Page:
Tigers 5, Blue Jays 1: After the way they started last year, I can only assume that the Tigers feel like a giant weight was taken off their chests with a win here. Miguel Cabrera was a one-man wrecking crew, with two homers and 4 RBI. And what's with Brandon Inge? Three games, three homers. Rick Porcello goes later today, in what will be the most closely watched Tigers' start in recent memory.
Orioles 7, Yankees 5: I actually wish that the Yanks would start out 12-2 or something, because there's nothing worse than the sturm und drang of New York fans and New York media trying to figure out What All of This Means with these slow starts to which we've become accustomed. Nick Markakis went 3-for-3 with a homer and three RBI, but if I'm guessing right, the tabloids will feature this game as an act in some larger morality play in which the Yankees are found lacking. It would be pathetic if it wasn't so boring.
Marlins 6, Nationals 4: Can't wait to read Manny Acta ripping Daniel Cabrera on his blog later today.
Rays 7, Red Sox 2: Yesterday, in response to the Red Sox' Opening Day win over the Rays, the New York Times referred to it as the Red Sox "restoring order" in the wake of the Rays' "surreal" ascent last year. Query: does this game throw everything back out of whack, or are we all going to be adults about this and admit that Tampa Bay ain't goin' anywhere for the better part of the next decade? By the way, I'm going to predict that Evan Longoria has the greatest anti-sophomore slump since "Paul's Boutique" came out.
Royals 2, White Sox 0: It's amazing what happens when you actually send the good pitchers (Greinke, Cruz, Soria) out to take care of things, isn't it Trey?
Twins 6, Mariners 5: Apart from the front office and managerial moves this offseason, I had pretty much missed everything that happened with Seattle. Imagine my surprise and, I must say, joy at realizing that Russell Branyan is starting at first base for the Mariners. Or platooning. Or whatever it is he's doing. If my count is correct, this is his ninth team. Have Three True Outcomes, will travel.
Mets 9, Reds 7: A shaky ninth inning for K-Rod -- the bases load up on two walks and an error -- but Alex Gonzalez swung at ball four and Lance Nix flied out to end the threat and the game. When you save as many as Rodriguez does, a lot of them aren't gonna be pretty.
Pirates 7, Cardinals 4: Matt Capps should be buying Tyler Yates a beer for being ineffective, thereby transforming a non-save situation into a save situation for him. The Pirates rapped 17 hits off Cardinal pitchers, four apiece from Jack Wilson and Freddy Sanchez. Kind of surprising that they only got seven runs out of it all.
Cubs 11, Astros 6: Fukudome was 4-5 and scored four times, so maybe the reports of his death are greatly exaggerated. Aramis Ramirez and Mike Fontenot each drove in four. That's all well and good, but Cubs' fans can't be pleased to hear about Geovany Soto's shoulder.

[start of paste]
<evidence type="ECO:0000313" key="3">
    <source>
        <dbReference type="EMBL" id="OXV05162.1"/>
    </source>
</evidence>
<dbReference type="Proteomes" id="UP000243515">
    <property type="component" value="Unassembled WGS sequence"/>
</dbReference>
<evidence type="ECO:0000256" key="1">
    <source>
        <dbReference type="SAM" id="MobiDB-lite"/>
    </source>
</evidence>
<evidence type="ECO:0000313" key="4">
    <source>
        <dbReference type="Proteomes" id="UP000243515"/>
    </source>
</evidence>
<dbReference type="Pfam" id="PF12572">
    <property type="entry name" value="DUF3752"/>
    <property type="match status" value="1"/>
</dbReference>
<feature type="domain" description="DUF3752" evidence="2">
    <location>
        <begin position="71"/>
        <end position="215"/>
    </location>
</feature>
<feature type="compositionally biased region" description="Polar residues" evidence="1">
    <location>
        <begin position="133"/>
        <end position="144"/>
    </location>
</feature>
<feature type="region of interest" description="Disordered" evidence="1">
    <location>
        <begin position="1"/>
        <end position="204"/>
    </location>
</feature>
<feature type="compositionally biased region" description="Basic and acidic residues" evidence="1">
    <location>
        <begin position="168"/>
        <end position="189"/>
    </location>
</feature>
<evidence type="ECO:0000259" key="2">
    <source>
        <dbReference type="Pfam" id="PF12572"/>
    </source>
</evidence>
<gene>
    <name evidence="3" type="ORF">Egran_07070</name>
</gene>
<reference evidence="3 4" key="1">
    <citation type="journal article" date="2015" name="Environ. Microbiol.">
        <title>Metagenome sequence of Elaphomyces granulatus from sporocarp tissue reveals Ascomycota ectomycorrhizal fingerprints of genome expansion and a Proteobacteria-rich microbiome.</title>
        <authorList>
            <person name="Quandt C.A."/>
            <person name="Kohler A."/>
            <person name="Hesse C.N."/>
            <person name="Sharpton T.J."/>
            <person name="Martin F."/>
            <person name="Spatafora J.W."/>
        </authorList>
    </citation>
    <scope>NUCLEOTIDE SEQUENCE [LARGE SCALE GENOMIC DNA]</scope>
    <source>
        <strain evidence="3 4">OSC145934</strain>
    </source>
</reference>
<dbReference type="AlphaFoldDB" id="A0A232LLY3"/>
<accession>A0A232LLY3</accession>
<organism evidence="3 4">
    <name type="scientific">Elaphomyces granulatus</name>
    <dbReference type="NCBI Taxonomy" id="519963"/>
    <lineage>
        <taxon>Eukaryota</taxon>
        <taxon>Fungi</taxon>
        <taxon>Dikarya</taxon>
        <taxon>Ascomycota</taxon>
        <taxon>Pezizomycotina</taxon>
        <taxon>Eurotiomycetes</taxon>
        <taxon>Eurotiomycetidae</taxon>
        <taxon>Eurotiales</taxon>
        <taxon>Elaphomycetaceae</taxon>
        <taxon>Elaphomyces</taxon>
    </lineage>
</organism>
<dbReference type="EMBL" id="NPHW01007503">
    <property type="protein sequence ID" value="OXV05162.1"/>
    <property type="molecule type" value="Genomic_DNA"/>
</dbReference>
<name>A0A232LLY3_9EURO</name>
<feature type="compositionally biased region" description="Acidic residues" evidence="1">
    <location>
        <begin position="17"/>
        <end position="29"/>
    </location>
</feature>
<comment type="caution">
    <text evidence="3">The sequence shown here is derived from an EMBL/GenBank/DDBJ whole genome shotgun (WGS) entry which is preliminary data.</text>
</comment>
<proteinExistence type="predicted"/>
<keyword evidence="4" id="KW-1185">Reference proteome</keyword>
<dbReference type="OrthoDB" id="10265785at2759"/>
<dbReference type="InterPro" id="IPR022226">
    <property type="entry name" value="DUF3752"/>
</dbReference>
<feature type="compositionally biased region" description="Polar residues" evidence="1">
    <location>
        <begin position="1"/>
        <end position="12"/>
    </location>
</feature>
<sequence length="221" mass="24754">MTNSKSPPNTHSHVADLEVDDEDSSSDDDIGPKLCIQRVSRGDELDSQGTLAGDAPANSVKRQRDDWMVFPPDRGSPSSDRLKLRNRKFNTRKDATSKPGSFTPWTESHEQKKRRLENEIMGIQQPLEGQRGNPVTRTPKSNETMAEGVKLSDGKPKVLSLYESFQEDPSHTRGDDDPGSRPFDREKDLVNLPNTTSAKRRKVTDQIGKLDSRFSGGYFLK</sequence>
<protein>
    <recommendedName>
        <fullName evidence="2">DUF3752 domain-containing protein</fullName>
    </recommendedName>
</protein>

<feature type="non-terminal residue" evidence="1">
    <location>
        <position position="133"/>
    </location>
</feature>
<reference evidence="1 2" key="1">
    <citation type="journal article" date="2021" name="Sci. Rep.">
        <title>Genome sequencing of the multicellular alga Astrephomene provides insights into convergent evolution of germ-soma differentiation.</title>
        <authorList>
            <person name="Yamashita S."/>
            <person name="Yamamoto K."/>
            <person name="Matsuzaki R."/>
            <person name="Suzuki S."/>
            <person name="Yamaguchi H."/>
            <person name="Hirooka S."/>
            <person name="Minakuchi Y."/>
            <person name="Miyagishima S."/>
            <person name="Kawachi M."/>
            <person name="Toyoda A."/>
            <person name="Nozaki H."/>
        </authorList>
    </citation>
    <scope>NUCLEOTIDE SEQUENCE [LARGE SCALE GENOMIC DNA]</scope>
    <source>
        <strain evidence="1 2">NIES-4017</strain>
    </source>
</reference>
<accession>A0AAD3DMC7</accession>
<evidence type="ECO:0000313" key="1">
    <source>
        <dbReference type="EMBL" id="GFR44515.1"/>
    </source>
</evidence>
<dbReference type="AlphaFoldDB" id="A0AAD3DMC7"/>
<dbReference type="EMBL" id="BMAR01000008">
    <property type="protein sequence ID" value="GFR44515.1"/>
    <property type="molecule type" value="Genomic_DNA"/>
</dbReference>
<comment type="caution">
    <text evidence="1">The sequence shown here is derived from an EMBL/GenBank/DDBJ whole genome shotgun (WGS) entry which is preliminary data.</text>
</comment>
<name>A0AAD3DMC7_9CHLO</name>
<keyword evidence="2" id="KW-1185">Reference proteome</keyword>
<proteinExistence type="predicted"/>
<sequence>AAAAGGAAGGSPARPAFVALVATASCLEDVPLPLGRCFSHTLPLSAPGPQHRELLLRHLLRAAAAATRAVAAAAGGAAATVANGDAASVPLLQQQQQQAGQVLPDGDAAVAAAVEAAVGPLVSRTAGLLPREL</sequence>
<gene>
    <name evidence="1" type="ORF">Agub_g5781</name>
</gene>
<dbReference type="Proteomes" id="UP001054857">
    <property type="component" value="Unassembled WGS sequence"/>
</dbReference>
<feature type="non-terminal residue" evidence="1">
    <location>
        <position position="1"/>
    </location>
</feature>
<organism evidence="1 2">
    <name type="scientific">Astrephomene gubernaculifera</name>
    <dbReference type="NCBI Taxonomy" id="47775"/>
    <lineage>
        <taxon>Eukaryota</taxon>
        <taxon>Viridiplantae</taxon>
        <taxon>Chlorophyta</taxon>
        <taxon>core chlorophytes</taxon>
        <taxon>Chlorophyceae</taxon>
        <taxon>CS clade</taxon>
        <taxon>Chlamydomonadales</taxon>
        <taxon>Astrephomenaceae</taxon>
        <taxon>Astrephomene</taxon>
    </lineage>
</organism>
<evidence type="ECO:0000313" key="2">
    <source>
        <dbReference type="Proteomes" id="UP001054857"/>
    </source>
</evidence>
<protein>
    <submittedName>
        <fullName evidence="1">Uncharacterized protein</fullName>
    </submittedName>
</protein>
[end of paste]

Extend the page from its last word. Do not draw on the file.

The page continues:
Rangers 8, Indians 5: So much of the preseason optimism for the Indians was based on the anticipation of the successful return of Fausto Carmona. The anticipation still builds, because no such successful return has been seen yet (5 IP, 7 H, 6 ER). And hey, Elvis left the building too with a homer in the sixth to cap a nice night (2-4, HR 2 RBI). Wait. Don't tell me. I'm the first one to make that joke, right? Right?! Oh please tell me I was first.
A's 6, Angels 4: Yesterday I worried about the Angels' rotation. Today I'm wondering about that pen, given that all of Oakland's runs came in the last two frames.
Dodgers 5, Padres 2: Psst! Padres! I watched Edward Mujica pitch for the Indians an awful lot last year and, I gotta tell ya, he's not the droids you're looking for.
Brewers 4, Giants 2: Remember last year how Greg Maddux took absolutely forever to reach 350 wins? I think that's what we're up against with Randy Johnson and 300. He struck out seven guys in five innings but he also gave up two dingers and four runs. Yovani Gallardo took responsibility for everything last night, pitching nearly seven solid innings and hitting a three run home run in the fifth that all but knocked Johnson out of the game. Factoid that surprised me: "Johnson is the oldest pitcher to start a game for the Giants, surpassing Warren Spahn, who was 44 in 1965." I think intellectually I knew that Johnson was older than Spahn was when he quit pitching, but some part of my gut wants me to think he as about 77 years-old when he retired. Also, I remember he started for the Mets in 1965 because I have a 1965 Spahn card with the Mets on it, but it had always escaped my notice that he signed on with the Giants in the middle of the season.
I guess that's just another reason to hang around B-R.com. Well, that and it's pretty awesome redesign which came on line the other day.